Cabinet does, and therefore there is a 
slightly greater consciousness in the public 
press of what we say to Israel than what we 
say to Egypt. 

If there should be an agreement, and when 
it is possible to compare the starting posi- 
tion of both sides with what is finally 
achieved, I am certain that everybody will 
agree that both sides will have made sig- 
nificant concessions, because without that, no 
meaningful agreement is possible. 

Now, if I could perhaps address one or 
two of the questions that I heard earlier. 
One was, "Why do we not recognize Cam- 
bodia, or why do we not have diplomatic 
relations with Cambodia and Viet-Nam?" 

With respect to Cambodia, we are dealing 
with a government that at this moment is 
engaged in one of the most barbaric prac- 
tices that we have seen, in which 3 million 
people that lived in cities were told in a 
matter of minutes to go out into the country- 
side — a countryside that will not have a crop 
until November, and in which thousands, 
probably tens of thousands, are going to die 
from starvation and disease. It is a govern- 
ment, moreover, that has refused to estab- 
lish diplomatic relations with all of the coun- 
tries that have offered to have diplomatic 
relations with it. And therefore the question 
of diplomatic relations with Cambodia has 
never come up in any concrete way. 

With respect to Viet-Nam, I have stated 
publicly, and I repeat here, that the United 
States is willing to look to the future and to 
gear its policies toward Viet-Nam to the 
policies which it pursues toward us and 
toward its neighbors. 

With respect to the economic and military 
aid and its relationship — and the relation-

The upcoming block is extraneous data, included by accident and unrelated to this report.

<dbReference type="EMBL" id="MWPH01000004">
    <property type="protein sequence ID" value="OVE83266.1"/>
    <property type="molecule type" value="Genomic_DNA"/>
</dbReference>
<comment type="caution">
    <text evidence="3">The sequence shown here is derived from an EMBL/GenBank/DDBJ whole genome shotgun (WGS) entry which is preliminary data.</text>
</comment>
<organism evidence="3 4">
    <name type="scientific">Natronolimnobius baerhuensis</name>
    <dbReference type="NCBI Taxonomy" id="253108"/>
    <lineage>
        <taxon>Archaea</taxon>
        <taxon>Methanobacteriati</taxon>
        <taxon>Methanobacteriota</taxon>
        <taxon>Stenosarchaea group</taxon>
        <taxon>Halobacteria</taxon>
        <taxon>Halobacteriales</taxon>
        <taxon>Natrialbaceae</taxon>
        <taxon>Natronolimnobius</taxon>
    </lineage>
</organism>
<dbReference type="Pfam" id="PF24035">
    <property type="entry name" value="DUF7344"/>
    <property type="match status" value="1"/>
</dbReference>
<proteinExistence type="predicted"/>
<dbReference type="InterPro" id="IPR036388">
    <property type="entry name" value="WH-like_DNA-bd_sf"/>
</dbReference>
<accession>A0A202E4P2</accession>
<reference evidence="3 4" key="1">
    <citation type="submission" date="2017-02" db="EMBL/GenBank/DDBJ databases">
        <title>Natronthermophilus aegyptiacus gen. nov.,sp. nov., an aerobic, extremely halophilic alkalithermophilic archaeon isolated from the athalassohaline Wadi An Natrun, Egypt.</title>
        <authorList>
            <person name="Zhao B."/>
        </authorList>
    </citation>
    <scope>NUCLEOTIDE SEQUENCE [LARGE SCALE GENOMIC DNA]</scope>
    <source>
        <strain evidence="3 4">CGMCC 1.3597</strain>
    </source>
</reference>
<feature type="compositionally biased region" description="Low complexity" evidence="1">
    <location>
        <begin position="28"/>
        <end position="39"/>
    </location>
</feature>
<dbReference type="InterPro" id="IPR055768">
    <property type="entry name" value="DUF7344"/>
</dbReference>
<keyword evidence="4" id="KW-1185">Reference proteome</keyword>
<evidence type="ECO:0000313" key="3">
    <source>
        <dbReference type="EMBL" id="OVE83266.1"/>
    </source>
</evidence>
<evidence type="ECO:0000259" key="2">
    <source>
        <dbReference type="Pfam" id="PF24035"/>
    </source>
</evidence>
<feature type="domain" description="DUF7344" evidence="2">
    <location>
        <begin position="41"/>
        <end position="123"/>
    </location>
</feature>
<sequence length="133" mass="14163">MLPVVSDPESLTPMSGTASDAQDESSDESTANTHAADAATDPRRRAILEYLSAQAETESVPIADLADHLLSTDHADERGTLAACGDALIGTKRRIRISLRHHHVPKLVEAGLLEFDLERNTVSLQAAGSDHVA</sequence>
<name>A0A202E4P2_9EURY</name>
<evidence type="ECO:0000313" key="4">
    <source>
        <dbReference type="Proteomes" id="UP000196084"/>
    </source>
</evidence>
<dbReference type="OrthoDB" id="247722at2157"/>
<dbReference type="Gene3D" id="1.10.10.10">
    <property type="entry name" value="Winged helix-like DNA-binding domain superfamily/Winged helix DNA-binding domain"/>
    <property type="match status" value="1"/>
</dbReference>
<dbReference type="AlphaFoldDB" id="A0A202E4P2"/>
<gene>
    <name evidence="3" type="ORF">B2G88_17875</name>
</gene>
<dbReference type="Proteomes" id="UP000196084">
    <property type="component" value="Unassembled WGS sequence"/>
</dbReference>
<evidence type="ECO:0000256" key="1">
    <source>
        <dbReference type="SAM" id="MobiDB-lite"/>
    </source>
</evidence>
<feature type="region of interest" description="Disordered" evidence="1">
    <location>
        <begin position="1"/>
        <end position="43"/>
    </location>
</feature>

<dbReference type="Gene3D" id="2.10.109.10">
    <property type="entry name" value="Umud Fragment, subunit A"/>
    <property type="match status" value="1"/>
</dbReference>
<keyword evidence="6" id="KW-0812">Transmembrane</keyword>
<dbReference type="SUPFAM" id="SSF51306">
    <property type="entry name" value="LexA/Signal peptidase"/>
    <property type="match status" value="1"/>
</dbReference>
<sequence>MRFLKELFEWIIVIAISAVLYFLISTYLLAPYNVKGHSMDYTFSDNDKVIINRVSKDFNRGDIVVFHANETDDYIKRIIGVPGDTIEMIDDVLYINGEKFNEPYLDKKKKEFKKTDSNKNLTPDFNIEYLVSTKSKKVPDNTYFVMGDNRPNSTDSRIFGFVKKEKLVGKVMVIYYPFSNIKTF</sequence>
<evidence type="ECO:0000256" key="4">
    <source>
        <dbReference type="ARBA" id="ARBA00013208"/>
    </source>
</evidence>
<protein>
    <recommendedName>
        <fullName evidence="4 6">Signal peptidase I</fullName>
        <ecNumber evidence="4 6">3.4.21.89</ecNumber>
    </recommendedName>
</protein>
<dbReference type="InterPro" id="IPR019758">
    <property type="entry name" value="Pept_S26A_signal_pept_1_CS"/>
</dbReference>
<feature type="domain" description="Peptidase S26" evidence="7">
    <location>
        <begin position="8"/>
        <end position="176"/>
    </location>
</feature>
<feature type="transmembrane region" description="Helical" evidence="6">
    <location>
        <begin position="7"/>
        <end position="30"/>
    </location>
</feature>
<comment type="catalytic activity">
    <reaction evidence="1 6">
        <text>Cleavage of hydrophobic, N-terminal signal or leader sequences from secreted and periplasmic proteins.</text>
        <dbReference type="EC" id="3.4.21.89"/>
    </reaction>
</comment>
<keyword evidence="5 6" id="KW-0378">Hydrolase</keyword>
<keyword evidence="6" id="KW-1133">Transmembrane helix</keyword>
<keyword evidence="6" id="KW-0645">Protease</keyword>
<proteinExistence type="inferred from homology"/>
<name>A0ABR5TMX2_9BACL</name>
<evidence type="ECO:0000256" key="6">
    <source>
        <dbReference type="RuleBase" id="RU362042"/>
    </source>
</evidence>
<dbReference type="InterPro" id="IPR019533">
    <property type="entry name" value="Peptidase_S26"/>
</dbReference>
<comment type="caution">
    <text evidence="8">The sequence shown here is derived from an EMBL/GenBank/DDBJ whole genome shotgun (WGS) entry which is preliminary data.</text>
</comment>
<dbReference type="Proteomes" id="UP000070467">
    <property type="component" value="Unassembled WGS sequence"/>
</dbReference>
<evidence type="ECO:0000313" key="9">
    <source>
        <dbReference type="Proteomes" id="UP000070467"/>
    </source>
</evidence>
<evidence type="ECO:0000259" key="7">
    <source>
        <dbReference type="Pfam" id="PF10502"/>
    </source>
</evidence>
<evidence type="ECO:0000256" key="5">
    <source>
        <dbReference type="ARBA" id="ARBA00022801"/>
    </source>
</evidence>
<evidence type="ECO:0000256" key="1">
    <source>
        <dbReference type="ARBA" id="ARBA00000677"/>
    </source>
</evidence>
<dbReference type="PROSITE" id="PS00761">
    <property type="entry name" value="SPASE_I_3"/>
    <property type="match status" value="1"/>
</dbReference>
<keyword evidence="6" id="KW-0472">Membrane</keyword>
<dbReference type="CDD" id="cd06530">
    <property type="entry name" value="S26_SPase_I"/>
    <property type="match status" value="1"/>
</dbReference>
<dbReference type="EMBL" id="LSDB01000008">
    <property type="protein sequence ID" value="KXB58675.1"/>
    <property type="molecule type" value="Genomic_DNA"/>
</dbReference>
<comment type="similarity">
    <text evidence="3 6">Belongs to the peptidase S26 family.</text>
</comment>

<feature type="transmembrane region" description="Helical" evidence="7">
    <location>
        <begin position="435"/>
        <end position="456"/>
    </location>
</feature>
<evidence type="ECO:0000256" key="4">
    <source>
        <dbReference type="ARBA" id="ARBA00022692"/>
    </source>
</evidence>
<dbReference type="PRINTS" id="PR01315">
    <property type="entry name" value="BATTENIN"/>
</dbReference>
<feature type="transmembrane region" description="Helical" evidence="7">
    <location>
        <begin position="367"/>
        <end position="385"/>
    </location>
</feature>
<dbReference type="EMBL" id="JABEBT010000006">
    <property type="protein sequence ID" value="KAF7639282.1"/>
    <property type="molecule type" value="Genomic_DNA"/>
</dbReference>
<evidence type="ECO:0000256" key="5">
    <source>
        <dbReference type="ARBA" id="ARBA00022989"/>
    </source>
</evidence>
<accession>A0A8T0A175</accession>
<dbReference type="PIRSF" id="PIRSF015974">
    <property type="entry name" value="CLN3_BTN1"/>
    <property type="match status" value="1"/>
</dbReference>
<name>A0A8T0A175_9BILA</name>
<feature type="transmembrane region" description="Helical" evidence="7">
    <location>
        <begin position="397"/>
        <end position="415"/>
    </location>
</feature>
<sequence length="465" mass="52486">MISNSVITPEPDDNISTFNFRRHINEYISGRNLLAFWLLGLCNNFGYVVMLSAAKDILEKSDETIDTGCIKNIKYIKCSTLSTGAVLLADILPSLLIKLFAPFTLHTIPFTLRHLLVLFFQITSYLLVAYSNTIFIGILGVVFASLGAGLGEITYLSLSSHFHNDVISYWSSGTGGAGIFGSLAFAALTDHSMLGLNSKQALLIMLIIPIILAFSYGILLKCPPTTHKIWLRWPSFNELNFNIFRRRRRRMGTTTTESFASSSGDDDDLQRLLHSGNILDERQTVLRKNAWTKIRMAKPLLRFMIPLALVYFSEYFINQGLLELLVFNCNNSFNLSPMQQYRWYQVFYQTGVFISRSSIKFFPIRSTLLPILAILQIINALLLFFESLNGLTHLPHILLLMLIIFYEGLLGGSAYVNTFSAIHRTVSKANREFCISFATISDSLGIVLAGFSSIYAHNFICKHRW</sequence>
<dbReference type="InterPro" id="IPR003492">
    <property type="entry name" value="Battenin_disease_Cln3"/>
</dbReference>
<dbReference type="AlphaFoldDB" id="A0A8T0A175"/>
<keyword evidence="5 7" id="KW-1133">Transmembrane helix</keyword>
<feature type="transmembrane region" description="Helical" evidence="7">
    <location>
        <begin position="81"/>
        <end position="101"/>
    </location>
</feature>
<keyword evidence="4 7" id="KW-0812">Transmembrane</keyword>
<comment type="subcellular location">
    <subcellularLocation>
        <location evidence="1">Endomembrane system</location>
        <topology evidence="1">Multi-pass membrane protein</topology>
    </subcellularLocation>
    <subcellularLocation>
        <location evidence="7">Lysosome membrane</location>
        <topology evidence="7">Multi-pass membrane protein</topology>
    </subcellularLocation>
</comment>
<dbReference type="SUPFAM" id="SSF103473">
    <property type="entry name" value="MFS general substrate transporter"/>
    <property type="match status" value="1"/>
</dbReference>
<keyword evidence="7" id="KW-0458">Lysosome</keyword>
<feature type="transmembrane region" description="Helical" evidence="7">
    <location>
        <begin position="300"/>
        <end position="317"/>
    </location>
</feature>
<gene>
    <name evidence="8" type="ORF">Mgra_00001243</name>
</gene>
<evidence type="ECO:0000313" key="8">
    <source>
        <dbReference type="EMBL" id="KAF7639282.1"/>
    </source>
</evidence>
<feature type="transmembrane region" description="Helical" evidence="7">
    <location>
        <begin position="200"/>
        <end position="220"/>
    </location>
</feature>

ship between them, the question of military 
aid depends on whether it is given to coun- 
tries whose security is in our interests and 
whether we share their conception of their 
security needs. It goes through detailed con- 
gressional scrutiny in each year and has 
substantially declined in each year and is 
substantially below the level of our foreign 
economic aid. 

The foreign economic aid is not all we 
would like it to be. But we owe a great debt 
of gratitude to Senator Humphrey for his 
enlightened management of our foreign aid 
legislation, which relates us to other coun- 
tries in the world and which contributes to 
establishing an economic and political struc- 
ture that reflects the interdependence of 
mankind, and therefore we consider that 
both economic aid and declining military aid 
are in the national interests. 

Mr. Grangaard: The next question sub- 
mitted in the usual n;ay is from Mr. Gelatis 
of Red Wing. Mr. Secretary, would you give 
us your thoughts on the problem of nuclear 
iveapons proliferation and on the prospects 
for limitation and control? 

Secretary Kissinger: The problem of 
weapons proliferation has two aspects — one, 
the development of nuclear weapons by coun- 
tries that have industrial capacity to do so 
today, such as, for example, a country with 
the industrial capacity of Japan; and second- 
ly, the danger of nuclear proliferation that 
derives from the spread of nuclear technol- 

With respect to the first problem, the 
United States and a number of other coun- 
tries in 1970 signed the Nonproliferation 
Treaty, which was designed to put a limit — 
actually the Nonproliferation Treaty was 
signed before 1970 and ratified then — which 
was designed to prevent the spread of nu- 
clear weapons by putting safeguards on cer- 
tain types of explosives and on the spread of 
nuclear technology. However, not all coun- 
tries in the world have signed the Non- 
proliferation Treaty. 

We face today, as a result of the energy 

August 4, 1975 


crisis, a much greater incentive for the 
spread of nuclear technology because nu- 
clear energy has now become commercially 
profitable and in fact, in many countries, 
economically necessary. We are deeply con- 
cerned about the impact of the spread of 
nuclear technology because it will give an 
increasing number of countries the technical 
capability to develop nuclear weapons of 
their own. 

There is the danger that in the pursuit of 
commercial interests, the countries exporting 
nuclear technology may begin to compete in 
easing safeguards. Therefore the United 
States is at this moment engaged in negotia- 
tions with exporters of nuclear technology 
to see whether we could all agree to strength- 
ening the existing safeguards under prefer- 
ably United Nations IAEA — International 
Atomic Energy Agency — safeguards in 
order to avoid the tragedy that commercial 
competition and the pressures of the energy